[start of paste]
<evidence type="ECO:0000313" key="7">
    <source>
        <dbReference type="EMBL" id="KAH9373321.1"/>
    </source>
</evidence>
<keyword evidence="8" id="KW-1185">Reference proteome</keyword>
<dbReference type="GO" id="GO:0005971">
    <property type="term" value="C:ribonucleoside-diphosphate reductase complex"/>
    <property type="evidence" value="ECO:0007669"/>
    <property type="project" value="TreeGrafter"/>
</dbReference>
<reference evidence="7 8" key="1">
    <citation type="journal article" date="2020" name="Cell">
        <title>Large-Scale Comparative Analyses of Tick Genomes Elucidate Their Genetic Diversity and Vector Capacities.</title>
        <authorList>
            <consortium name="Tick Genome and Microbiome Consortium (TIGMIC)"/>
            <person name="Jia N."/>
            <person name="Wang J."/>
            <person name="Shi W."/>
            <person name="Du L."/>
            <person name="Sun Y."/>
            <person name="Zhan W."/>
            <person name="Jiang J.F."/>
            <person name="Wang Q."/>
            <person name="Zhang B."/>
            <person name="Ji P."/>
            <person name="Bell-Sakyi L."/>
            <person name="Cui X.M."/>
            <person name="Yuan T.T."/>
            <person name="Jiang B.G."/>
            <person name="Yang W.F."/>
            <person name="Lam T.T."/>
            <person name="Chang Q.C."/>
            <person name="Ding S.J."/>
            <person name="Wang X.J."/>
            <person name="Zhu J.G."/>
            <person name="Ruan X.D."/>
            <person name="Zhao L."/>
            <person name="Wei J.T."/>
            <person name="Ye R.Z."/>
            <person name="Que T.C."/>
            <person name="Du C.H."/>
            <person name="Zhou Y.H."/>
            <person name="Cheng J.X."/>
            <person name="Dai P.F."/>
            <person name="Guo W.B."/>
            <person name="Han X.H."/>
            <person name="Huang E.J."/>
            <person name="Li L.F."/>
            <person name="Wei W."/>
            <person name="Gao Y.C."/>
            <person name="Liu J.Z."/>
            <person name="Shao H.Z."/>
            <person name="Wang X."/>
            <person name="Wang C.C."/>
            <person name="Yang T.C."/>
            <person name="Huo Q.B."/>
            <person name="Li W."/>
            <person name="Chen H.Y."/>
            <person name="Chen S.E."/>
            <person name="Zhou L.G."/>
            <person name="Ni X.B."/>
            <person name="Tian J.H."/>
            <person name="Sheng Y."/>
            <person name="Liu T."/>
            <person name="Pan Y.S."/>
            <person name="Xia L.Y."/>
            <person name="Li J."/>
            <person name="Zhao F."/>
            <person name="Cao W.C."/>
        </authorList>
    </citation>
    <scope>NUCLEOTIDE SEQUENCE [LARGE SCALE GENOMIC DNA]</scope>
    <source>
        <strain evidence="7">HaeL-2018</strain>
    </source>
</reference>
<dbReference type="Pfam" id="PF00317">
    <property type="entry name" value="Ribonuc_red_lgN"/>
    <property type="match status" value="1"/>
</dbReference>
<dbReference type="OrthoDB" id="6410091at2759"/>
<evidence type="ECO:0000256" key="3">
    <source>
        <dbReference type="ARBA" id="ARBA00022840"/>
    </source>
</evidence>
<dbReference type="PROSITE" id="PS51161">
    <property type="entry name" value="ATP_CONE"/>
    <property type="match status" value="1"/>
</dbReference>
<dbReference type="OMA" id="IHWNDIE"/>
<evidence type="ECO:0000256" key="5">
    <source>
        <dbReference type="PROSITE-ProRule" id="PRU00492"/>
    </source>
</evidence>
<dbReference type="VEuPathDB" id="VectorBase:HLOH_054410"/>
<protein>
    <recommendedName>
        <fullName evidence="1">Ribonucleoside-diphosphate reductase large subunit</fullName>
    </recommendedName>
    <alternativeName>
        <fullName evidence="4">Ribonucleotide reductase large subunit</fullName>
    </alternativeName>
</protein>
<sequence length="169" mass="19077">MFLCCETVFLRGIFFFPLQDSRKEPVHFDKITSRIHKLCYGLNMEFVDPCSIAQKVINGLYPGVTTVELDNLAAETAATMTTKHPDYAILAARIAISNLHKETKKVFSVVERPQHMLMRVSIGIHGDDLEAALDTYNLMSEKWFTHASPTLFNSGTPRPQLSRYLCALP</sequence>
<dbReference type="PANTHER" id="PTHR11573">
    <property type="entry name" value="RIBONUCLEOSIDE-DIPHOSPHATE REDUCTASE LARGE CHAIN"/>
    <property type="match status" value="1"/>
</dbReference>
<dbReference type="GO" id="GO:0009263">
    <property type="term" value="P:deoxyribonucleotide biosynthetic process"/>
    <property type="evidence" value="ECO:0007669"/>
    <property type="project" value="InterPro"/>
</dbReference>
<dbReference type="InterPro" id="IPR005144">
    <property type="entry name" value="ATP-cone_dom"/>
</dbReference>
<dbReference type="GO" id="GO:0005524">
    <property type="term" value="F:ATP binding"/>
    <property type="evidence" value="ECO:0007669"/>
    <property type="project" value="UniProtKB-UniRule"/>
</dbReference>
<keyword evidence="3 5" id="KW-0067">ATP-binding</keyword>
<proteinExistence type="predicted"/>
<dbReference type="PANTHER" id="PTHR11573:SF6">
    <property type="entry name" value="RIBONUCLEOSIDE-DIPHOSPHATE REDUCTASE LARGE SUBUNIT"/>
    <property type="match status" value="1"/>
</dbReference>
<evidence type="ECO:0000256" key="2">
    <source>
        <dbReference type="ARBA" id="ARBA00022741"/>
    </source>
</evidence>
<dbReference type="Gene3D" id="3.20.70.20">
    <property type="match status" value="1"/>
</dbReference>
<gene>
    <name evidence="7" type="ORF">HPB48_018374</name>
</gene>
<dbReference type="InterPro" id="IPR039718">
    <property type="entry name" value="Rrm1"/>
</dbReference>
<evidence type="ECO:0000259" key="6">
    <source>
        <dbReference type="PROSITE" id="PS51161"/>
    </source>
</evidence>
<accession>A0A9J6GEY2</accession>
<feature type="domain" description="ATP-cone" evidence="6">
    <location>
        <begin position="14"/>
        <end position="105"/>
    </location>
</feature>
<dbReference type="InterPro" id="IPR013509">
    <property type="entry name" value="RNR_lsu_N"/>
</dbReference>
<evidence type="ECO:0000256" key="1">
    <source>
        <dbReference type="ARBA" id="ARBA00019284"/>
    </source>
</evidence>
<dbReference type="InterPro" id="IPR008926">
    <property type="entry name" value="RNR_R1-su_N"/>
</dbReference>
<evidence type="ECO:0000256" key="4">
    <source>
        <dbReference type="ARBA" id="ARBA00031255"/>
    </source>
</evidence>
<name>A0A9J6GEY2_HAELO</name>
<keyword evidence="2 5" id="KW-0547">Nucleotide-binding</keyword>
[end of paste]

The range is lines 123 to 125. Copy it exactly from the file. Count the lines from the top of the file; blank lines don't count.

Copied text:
    <property type="project" value="UniProtKB-UniRule"/>
</dbReference>
<keyword evidence="3 5" id="KW-0067">ATP-binding</keyword>